Proposals to require people to report on work hours in order to access Medicaid (something that’s being considered this session at the North Carolina General Assembly both for exiting program participants and as a part of GOP proposals to close the coverage gap) fly in the face of some very basic labor market realities of the 21st Century.
As we noted in our recent report, research has consistently showed that the vast majority of those receiving Medicaid who can work are working. Those who have jobs are often working in low-wage, part-time jobs with unpredictable schedules that would make it difficult to report work hours in compliance with requirements and keep their health care.
A new report released by the Urban Institute this week provides additional findings using newly available survey data about the unique challenges facing workers and their risk of transitioning in and out of compliance with work requirements week to week for reasons beyond their control.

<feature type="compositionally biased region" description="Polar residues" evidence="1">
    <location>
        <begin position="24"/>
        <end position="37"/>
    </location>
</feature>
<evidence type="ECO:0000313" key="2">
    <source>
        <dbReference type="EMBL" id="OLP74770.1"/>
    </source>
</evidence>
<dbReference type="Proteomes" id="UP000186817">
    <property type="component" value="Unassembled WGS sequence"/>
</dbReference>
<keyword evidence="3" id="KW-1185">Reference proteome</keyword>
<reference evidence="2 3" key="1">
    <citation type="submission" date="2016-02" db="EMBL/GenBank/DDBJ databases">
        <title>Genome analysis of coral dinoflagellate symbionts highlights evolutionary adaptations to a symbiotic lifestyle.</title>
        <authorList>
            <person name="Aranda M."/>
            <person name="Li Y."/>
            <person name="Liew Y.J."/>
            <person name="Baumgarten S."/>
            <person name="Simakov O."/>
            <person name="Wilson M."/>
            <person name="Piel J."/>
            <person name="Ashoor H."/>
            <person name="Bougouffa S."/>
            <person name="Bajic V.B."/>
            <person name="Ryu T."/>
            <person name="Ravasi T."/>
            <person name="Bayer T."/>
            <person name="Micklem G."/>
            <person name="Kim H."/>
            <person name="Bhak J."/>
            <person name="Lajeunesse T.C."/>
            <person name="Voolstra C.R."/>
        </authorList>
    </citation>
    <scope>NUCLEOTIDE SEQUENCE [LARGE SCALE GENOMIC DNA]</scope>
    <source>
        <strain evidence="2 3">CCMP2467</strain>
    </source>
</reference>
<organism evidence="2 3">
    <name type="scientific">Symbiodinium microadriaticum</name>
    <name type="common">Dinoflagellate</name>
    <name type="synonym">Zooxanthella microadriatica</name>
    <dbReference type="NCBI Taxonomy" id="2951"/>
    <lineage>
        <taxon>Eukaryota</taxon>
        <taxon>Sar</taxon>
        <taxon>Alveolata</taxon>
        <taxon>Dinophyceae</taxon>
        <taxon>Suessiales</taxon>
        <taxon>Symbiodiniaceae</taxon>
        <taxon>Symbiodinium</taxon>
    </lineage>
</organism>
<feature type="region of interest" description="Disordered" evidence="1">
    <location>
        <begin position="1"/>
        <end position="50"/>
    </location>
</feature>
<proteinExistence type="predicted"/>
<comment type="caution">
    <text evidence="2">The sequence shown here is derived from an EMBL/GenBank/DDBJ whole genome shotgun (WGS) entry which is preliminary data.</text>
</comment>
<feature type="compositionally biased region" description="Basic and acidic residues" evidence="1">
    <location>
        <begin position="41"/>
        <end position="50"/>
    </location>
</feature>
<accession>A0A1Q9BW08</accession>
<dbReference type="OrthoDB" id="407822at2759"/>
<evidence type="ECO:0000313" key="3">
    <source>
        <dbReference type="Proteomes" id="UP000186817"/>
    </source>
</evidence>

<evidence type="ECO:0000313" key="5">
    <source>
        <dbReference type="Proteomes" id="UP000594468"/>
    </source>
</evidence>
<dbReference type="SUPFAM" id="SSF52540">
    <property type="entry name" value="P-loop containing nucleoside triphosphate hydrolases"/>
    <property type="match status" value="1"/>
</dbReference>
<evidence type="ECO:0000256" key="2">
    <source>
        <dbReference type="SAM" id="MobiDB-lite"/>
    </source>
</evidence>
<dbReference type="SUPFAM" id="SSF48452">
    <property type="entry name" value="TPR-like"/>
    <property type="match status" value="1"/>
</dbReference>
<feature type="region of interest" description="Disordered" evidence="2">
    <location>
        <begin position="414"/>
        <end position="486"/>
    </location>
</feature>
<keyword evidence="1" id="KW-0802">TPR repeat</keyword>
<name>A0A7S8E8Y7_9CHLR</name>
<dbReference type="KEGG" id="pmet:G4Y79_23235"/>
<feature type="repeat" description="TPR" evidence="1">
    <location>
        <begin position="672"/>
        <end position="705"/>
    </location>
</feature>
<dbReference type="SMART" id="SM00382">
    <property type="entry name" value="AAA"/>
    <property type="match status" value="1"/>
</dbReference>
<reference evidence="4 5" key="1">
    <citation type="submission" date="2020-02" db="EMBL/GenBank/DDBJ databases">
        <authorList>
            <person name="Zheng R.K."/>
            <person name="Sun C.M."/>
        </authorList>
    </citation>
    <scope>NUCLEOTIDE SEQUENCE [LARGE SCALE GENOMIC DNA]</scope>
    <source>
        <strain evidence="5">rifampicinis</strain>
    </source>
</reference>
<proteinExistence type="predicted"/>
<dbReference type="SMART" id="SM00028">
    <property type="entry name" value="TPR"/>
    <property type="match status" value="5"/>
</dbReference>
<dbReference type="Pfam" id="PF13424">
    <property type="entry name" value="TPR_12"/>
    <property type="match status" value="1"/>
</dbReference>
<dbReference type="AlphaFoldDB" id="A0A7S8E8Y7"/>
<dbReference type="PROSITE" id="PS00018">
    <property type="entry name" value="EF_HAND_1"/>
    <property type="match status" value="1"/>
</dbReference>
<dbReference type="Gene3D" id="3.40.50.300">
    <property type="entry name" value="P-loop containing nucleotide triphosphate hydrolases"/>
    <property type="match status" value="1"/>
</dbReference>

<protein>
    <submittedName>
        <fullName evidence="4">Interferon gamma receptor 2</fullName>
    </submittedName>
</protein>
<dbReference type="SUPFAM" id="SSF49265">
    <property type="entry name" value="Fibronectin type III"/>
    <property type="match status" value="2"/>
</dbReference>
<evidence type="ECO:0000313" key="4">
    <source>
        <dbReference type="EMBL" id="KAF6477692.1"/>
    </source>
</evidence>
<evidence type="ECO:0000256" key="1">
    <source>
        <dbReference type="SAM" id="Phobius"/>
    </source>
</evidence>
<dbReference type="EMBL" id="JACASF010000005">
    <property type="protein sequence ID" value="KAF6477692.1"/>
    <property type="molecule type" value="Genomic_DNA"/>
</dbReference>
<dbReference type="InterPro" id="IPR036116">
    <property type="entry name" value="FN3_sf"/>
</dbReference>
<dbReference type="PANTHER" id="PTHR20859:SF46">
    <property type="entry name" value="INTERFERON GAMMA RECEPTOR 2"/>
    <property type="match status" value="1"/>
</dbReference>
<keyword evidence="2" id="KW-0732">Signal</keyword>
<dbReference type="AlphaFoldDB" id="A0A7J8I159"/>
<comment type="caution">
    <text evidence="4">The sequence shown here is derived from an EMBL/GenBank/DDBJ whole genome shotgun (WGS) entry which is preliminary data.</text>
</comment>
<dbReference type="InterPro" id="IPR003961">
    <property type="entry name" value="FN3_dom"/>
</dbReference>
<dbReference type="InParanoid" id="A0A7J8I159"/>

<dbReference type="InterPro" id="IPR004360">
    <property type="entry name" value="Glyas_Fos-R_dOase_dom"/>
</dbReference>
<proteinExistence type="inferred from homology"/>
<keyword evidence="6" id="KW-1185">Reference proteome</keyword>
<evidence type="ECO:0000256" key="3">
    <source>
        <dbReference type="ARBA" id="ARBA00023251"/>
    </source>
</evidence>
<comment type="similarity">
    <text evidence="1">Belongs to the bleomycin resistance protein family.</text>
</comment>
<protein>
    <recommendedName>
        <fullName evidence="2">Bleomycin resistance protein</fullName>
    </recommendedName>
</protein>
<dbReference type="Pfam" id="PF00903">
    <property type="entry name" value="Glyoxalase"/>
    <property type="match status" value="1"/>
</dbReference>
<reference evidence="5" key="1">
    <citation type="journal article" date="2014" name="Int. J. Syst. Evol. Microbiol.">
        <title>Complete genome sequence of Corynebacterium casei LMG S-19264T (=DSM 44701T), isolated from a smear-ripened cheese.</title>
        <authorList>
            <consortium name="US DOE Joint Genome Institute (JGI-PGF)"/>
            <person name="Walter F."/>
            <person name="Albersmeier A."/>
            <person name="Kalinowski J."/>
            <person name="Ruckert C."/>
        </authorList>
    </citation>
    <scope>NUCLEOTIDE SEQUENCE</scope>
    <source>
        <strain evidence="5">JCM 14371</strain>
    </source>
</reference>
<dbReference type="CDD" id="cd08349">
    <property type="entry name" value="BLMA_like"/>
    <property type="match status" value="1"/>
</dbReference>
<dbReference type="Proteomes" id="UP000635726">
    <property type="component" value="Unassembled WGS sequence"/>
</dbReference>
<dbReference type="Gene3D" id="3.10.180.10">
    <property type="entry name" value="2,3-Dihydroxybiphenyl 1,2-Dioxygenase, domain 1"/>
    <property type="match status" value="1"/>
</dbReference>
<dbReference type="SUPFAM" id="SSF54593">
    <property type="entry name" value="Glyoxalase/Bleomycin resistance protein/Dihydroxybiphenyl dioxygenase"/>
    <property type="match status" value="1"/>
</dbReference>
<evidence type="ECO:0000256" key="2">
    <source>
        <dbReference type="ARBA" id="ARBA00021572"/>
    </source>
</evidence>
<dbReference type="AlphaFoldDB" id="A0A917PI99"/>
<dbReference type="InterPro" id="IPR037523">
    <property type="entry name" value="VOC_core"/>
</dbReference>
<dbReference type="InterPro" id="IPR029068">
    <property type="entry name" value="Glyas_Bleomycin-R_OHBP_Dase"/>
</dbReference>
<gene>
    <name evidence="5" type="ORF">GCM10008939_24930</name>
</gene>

The researchers find:
“Our survey indicates that most nondisabled adults whose families participated in safety net programs in the past year were not on the sidelines but in the game, with nearly three in five working at the time of the survey, including about half working for an employer. However, work schedules for these adults are often unstable and unpredictable:
- One in five works a rotating, split, or irregular shift.
- Over half report fluctuations in weekly work schedules of 10 hours or more during the past month.
- More than a third (39.1 percent) usually know their schedule one week or less in advance.
- More than half (56.0 percent) have little to no input on when their workdays begin and end.”
The reality of unpredictable work schedules and hours and the very nature of work arrangements in today’s labor market make it impossible to design work requirements to help people stay employed and healthy.